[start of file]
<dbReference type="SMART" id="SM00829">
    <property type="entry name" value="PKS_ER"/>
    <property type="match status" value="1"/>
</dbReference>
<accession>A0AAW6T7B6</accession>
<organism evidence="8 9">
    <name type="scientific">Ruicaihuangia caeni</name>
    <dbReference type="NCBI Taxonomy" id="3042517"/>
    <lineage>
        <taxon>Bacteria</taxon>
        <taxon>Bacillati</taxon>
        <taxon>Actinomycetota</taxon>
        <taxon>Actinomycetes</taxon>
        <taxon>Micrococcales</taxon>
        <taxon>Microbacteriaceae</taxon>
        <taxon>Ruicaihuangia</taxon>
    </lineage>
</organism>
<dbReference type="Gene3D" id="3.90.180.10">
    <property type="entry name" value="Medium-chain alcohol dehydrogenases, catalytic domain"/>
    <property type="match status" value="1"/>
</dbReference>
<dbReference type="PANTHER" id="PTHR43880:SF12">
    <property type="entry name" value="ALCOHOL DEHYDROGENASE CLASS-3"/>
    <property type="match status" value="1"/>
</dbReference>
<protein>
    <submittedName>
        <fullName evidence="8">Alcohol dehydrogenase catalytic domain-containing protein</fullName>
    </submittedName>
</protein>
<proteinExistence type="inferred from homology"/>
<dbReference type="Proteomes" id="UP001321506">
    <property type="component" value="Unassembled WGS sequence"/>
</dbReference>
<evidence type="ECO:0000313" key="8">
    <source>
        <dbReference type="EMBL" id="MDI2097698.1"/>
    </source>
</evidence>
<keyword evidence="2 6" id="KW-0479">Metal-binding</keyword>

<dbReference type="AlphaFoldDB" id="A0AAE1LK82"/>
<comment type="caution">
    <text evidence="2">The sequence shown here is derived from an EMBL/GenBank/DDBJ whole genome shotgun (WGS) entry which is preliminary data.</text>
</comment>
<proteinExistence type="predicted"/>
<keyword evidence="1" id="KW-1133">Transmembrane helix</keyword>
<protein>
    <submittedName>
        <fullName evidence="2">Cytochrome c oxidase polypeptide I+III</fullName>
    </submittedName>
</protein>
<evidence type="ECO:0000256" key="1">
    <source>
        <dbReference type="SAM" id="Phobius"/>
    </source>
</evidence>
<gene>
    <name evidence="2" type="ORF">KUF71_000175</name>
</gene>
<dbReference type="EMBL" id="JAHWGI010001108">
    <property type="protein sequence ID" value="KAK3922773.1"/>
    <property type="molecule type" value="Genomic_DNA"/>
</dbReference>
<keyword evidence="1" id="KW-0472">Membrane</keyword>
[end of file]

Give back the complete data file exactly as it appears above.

<dbReference type="SMART" id="SM00829">
    <property type="entry name" value="PKS_ER"/>
    <property type="match status" value="1"/>
</dbReference>
<accession>A0AAW6T7B6</accession>
<organism evidence="8 9">
    <name type="scientific">Ruicaihuangia caeni</name>
    <dbReference type="NCBI Taxonomy" id="3042517"/>
    <lineage>
        <taxon>Bacteria</taxon>
        <taxon>Bacillati</taxon>
        <taxon>Actinomycetota</taxon>
        <taxon>Actinomycetes</taxon>
        <taxon>Micrococcales</taxon>
        <taxon>Microbacteriaceae</taxon>
        <taxon>Ruicaihuangia</taxon>
    </lineage>
</organism>
<dbReference type="Gene3D" id="3.90.180.10">
    <property type="entry name" value="Medium-chain alcohol dehydrogenases, catalytic domain"/>
    <property type="match status" value="1"/>
</dbReference>
<dbReference type="PANTHER" id="PTHR43880:SF12">
    <property type="entry name" value="ALCOHOL DEHYDROGENASE CLASS-3"/>
    <property type="match status" value="1"/>
</dbReference>
<protein>
    <submittedName>
        <fullName evidence="8">Alcohol dehydrogenase catalytic domain-containing protein</fullName>
    </submittedName>
</protein>
<proteinExistence type="inferred from homology"/>
<dbReference type="Proteomes" id="UP001321506">
    <property type="component" value="Unassembled WGS sequence"/>
</dbReference>
<evidence type="ECO:0000313" key="8">
    <source>
        <dbReference type="EMBL" id="MDI2097698.1"/>
    </source>
</evidence>
<keyword evidence="2 6" id="KW-0479">Metal-binding</keyword>

<dbReference type="AlphaFoldDB" id="A0AAE1LK82"/>
<comment type="caution">
    <text evidence="2">The sequence shown here is derived from an EMBL/GenBank/DDBJ whole genome shotgun (WGS) entry which is preliminary data.</text>
</comment>
<proteinExistence type="predicted"/>
<keyword evidence="1" id="KW-1133">Transmembrane helix</keyword>
<protein>
    <submittedName>
        <fullName evidence="2">Cytochrome c oxidase polypeptide I+III</fullName>
    </submittedName>
</protein>
<evidence type="ECO:0000256" key="1">
    <source>
        <dbReference type="SAM" id="Phobius"/>
    </source>
</evidence>
<gene>
    <name evidence="2" type="ORF">KUF71_000175</name>
</gene>
<dbReference type="EMBL" id="JAHWGI010001108">
    <property type="protein sequence ID" value="KAK3922773.1"/>
    <property type="molecule type" value="Genomic_DNA"/>
</dbReference>
<keyword evidence="1" id="KW-0472">Membrane</keyword>